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The question of consciousness after death is a common theme in society and culture. Across the ancient world, most ethnic groups held afterlife beliefs about preservation of consciousness after the death of the physical body. Following the advent of scientific method, consciousness has been associated with physiological function of the brain, whose cessation of function defines death. However, many people continue to believe in some form of consciousness after death, and this is a feature of many religious belief systems.
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According to neuropsychology, the mind or psyche, as well as consciousness and personality, is a product of the functioning brain. During brain death, all brain function halts permanently. The implication is that the mind fails to survive brain death and ceases to exist.
Individual cases in which brain functioning has been disrupted have been used to support this point of view. In the case of Phineas Gage, a 25-year-old man survived destruction of one or both frontal lobes by a projectile iron rod and went on to manifest pronounced changes in personality, suggesting a correlation between brain states and mental states. Similar examples abound; neuroscientist David Eagleman describes the case of another individual who exhibited escalating pedophilic tendencies at two different times, and in each case was found to have tumors growing in a particular part of his brain. The amygdala processes reactions to violations concerning personal space, and these reactions are absent in persons in whom the amygdala is damaged bilaterally. Monkey mothers who have amygdala damage show a reduction in maternal behaviors towards their infants, often physically abusing or neglecting them. The acquisition of memory and knowledge has a bio-chemical basis. Psychopharmaceuticals can be used to temporarily alter the mind through manipulation of neurotransmission. Visual perception is handled by the occipital lobe, which once damaged often leads to blindness (see cortical visual impairment). The insular and the cingulate cortices, especially, are involved in consciousness and self-awareness. Also, see lobotomy.
In addition, neuropsychology links mental development in individual organisms with brain development. In intelligent animals, human and non-human alike, consciousness as we know it begins to appear at neonatal stages, is lost and recovered sporadically in the course of their lifespan—during deep sleep, syncope and sometimes coma, as lack of communication between cerebral neurons—and is lost permanently once their brains are dead. Brain death is a chronic disorder of consciousness characterized by lack of response to external stimuli, lack of observed activity and lack of observed behavior.
In the process of clinical death, the heart stops working and pumping blood to the brain, thereby cutting the brain's essential supply of oxygen and of other less urgent nutrients. In dogs, measurable brain activity ends within 20 to 40 seconds. As characteristic of all biological cells, brain cells die once deprived of oxygenated blood, destroying the brain.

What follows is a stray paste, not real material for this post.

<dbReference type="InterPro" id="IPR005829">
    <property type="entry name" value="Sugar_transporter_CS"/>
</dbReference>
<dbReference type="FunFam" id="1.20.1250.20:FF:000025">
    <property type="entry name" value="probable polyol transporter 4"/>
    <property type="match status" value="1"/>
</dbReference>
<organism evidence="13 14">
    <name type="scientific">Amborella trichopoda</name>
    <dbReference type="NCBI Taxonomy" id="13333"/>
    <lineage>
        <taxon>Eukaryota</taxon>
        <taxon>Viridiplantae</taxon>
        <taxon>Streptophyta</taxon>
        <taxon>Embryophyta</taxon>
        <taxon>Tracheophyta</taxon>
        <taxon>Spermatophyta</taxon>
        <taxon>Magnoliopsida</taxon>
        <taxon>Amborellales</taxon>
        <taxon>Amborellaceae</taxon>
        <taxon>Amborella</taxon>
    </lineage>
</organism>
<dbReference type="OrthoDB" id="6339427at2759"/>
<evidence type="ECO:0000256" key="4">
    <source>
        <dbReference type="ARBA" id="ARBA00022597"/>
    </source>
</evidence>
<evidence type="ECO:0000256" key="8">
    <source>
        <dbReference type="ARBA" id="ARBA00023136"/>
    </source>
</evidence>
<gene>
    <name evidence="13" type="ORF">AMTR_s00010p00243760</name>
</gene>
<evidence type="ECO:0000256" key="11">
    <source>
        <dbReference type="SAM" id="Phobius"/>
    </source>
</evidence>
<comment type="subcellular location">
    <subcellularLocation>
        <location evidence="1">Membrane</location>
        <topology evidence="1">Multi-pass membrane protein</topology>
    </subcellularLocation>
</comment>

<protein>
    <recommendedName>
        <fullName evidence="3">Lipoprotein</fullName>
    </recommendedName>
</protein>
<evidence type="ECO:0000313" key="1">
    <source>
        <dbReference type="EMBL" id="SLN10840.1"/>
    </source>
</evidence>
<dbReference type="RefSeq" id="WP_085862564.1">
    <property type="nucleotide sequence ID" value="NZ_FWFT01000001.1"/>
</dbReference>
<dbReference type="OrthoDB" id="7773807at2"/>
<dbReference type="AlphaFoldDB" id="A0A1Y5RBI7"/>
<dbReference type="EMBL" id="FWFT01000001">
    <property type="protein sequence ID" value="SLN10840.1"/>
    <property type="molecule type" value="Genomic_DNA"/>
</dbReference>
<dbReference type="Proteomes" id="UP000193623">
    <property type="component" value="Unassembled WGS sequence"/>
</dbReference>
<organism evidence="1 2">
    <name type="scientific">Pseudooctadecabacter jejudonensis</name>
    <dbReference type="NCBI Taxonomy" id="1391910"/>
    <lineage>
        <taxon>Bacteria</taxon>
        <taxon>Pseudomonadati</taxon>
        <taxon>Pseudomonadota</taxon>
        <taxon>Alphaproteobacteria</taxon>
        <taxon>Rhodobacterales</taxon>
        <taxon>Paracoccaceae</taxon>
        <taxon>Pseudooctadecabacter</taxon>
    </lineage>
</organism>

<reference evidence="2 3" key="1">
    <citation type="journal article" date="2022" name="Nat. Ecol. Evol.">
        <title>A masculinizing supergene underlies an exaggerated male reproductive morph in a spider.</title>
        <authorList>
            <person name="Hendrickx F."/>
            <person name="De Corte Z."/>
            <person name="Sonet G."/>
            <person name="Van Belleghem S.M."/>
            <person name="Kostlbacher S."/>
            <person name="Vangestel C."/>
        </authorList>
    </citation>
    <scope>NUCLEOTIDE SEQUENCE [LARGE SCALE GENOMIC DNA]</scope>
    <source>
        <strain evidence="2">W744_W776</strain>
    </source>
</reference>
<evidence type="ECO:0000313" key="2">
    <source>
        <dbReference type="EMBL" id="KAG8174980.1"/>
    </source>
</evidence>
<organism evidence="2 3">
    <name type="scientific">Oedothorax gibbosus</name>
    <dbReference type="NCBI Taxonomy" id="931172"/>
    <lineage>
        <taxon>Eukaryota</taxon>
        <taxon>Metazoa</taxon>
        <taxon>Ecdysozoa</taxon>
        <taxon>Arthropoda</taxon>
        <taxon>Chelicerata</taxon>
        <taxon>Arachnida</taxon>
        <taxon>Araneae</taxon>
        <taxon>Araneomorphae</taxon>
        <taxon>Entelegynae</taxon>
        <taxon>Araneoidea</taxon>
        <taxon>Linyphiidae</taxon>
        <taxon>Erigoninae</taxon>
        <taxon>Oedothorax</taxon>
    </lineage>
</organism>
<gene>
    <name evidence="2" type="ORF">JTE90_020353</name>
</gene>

Some people who have undergone cardiopulmonary resuscitation report experiencing such sensations as detachment from the body, feelings of levitation, and the presence of a light, happening after cardiac arrest. These are commonly referred to as near-death experiences or NDEs by those who study such phenomenon. It has been suggested (e.g., by David Fontana) that NDEs indicate postmortem consciousness. Sam Parnia comments that consciousness isn't disrupted immediately after clinical death and describes the process of death as "essentially a global stroke of the brain. Therefore, like any stroke process one would not expect the entity of mind/consciousness to be lost immediately."
Stuart Hameroff and Deepak Chopra suggest that at death or during NDE, "it is conceivable that the quantum information which constitutes consciousness could shift to deeper planes and continue to exist purely in space-time geometry, outside the brain, distributed nonlocally", as a "quantum soul" apart from the body.
In 2008, academic neurosurgeon Eben Alexander had an NDE while attached to an electroencephalogram which demonstrated a total lack of neural activity. After resuscitation, he found he was able to identify the face of a deceased biological sister whom he had previously not known existed (he had been raised in an adoptive family). Prior to his NDE, Alexander had been non-religious. Afterwards, he gained a definite belief in the existence of an afterlife, and went on to write a book about his life-altering experience. Alexander states that the elaborate, highly detailed, and even prescient experiences he had while his brain activity was clinically non-existent provide definitive proof that consciousness can exist without the need for a functional brain.
Sam Harris, Oliver Sacks, and Michael Shermer have pointed out that it is not entirely clear that Dr. Alexander had the experience during coma. They argue that the experience could have occurred when he was returning from the coma, while his neocortex was coming back "online" and returning to full function. Further criticisms include contesting the claim that the coma led to complete neural inactivity.
Such near-death experiences have been described in medical journals as hallucinatory, and such prescient information supposedly gained from NDEs as merely coincidental and dubious. Ketamine, a dissociative hallucinogen, has been shown to replicate compounds of near-death experiences. Lucid dreaming too induces experiences quite similar to those of NDEs. The imagery in NDEs varies within cultures. Rick Strassman advanced the hypothesis that a massive release of the psychedelic dimethyltryptamine (DMT) from the pineal gland prior to death or near-death was the cause of the near-death experience phenomenon.